Advertisement

Congressmen question costs, mission of Wildlife Services agency

The USDA will investigate U.S. Wildlife Services after accusations of reckless predator control, abuse of animals and failure to account for costs.

January 06, 2014|By Julie Cart
  • Coyotes are often targets of U.S. Wildlife Services if they attack cattle or farm animals. But some former agency workers, biologists and members of Congress question the agency's methods and the cost to taxpayers.
Coyotes are often targets of U.S. Wildlife Services if… (Allen J. Schaben…)

The U.S. Department of Agriculture's inspector general will investigate a federal agency whose mission is to exterminate birds, coyotes, mountain lions and other animals that threaten the livelihoods of farmers and ranchers.

The investigation of U.S. Wildlife Services is to determine, among other things, "whether wildlife damage management activities were justified and effective." Biologists have questioned the agency's effectiveness, arguing that indiscriminately killing more than 3 million birds and other wild animals every year is often counterproductive.

Reps. Peter A. DeFazio (D-Ore.) and John Campbell (R-Irvine) requested the review, calling for a complete audit of the culture within Wildlife Services. The agency has been accused of abuses, including animal cruelty and occasional accidental killing of endangered species, family pets and other animals that weren't targeted.

DeFazio says the time has come to revisit the agency's mission and determine whether it makes economic and biological sense for taxpayers to underwrite a service, however necessary, that he argues should be paid for by private businesses.

Advertisement

"Why should taxpayers, particularly in tough times, pay to subsidize private interests?" said DeFazio, ranking Democrat on the House Committee on Natural Resources. "I have come to the conclusion that this is an agency whose time has passed."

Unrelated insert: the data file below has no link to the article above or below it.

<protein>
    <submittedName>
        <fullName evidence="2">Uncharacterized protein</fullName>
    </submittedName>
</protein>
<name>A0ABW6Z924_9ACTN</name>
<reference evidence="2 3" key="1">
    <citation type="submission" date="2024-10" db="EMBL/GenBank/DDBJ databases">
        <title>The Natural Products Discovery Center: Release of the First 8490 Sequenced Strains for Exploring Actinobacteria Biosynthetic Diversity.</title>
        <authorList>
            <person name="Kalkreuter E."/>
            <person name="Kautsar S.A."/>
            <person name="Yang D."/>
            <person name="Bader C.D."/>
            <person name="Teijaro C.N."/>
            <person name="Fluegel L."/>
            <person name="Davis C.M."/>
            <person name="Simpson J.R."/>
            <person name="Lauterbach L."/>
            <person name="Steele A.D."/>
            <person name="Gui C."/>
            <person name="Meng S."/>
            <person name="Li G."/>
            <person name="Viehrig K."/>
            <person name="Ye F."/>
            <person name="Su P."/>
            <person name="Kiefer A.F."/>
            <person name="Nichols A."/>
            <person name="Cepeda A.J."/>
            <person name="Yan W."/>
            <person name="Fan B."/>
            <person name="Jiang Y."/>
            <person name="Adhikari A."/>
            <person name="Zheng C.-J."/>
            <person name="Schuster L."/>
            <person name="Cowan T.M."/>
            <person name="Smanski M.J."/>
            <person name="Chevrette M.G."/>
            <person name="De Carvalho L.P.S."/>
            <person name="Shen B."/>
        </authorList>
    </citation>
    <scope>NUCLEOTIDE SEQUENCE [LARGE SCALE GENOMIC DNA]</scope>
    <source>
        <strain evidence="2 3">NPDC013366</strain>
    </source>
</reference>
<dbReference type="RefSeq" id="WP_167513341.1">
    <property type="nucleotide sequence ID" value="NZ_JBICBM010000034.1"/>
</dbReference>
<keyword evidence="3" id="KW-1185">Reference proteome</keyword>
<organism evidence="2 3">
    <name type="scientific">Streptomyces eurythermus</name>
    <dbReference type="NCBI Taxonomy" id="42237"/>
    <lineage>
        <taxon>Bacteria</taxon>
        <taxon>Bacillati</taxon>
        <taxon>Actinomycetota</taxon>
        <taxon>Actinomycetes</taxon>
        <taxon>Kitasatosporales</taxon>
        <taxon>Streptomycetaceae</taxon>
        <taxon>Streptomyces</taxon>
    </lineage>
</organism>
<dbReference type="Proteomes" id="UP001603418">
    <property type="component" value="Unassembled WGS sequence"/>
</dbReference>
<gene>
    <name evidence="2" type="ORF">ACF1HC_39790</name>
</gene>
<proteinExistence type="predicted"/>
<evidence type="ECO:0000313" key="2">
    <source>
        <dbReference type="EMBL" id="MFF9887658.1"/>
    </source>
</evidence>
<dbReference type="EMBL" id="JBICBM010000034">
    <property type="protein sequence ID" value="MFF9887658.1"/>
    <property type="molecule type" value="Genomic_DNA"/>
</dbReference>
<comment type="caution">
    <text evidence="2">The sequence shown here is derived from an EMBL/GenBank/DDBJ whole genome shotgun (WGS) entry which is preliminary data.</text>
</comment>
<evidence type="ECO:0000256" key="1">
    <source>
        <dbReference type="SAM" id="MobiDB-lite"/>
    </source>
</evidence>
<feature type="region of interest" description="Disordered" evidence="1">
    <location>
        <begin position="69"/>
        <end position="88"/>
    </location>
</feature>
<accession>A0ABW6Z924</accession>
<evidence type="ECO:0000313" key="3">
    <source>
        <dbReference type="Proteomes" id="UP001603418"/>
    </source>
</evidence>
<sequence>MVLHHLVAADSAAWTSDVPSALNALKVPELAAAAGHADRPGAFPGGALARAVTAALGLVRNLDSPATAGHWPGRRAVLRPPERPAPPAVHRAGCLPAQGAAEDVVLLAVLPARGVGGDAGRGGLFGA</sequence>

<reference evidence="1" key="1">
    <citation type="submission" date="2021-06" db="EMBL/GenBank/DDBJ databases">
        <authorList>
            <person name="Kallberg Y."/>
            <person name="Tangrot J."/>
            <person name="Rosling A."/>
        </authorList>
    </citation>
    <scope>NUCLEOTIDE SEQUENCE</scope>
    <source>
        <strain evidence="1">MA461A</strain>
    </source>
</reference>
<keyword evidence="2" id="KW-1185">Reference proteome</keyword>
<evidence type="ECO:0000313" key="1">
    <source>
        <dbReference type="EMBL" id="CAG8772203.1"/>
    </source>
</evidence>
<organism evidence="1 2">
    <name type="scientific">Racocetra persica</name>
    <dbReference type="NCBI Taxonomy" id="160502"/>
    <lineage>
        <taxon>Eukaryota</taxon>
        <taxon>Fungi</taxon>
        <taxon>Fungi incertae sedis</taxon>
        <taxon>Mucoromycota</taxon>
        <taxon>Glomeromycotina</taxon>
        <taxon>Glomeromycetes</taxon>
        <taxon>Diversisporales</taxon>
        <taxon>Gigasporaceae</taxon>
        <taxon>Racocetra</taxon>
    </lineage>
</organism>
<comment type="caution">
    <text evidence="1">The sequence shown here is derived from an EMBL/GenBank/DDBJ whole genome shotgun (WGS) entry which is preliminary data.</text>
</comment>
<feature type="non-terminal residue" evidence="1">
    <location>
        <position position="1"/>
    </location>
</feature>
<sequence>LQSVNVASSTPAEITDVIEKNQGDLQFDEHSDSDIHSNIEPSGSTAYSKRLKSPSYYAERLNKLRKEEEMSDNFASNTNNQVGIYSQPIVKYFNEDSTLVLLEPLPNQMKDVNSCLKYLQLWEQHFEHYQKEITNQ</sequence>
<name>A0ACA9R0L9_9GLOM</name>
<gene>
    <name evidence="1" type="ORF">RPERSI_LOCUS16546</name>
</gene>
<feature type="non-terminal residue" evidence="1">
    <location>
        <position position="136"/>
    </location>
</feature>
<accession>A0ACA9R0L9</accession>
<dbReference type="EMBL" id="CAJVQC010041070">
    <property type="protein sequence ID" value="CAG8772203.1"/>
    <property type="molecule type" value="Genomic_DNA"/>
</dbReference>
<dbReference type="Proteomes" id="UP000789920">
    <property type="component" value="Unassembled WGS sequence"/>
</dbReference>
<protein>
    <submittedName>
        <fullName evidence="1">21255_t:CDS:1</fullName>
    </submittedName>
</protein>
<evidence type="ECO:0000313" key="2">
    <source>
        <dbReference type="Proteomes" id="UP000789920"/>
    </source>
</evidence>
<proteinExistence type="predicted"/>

Wildlife Services was created in 1931 as part of the USDA's Animal and Plant Health Inspection Service. It has wide-ranging responsibilities, including rabies testing and bird control at airport runways. But the bulk of its work is exterminating nuisance wildlife by methods that include poisoning, gassing, trapping and aerial gunning.

The agency acts as a pest management service not only for agribusiness and ranches, but also for other federal agencies, counties and homeowners who might have such problems as raccoons in an attic. Other services include protecting endangered species and maintaining game herds for hunters.

The services are free or substantially subsidized, which many private predator- and pest-control companies say unfairly undercuts their business. States and counties complain that they are responsible for an increasing share of the costs.

DeFazio and Campbell are also calling for congressional oversight hearings. DeFazio says he has spent years asking for but not receiving information from Wildlife Services, which he calls "the least accountable federal agency" he has ever seen.

Daily Pilot Articles Daily Pilot Articles
|
|
|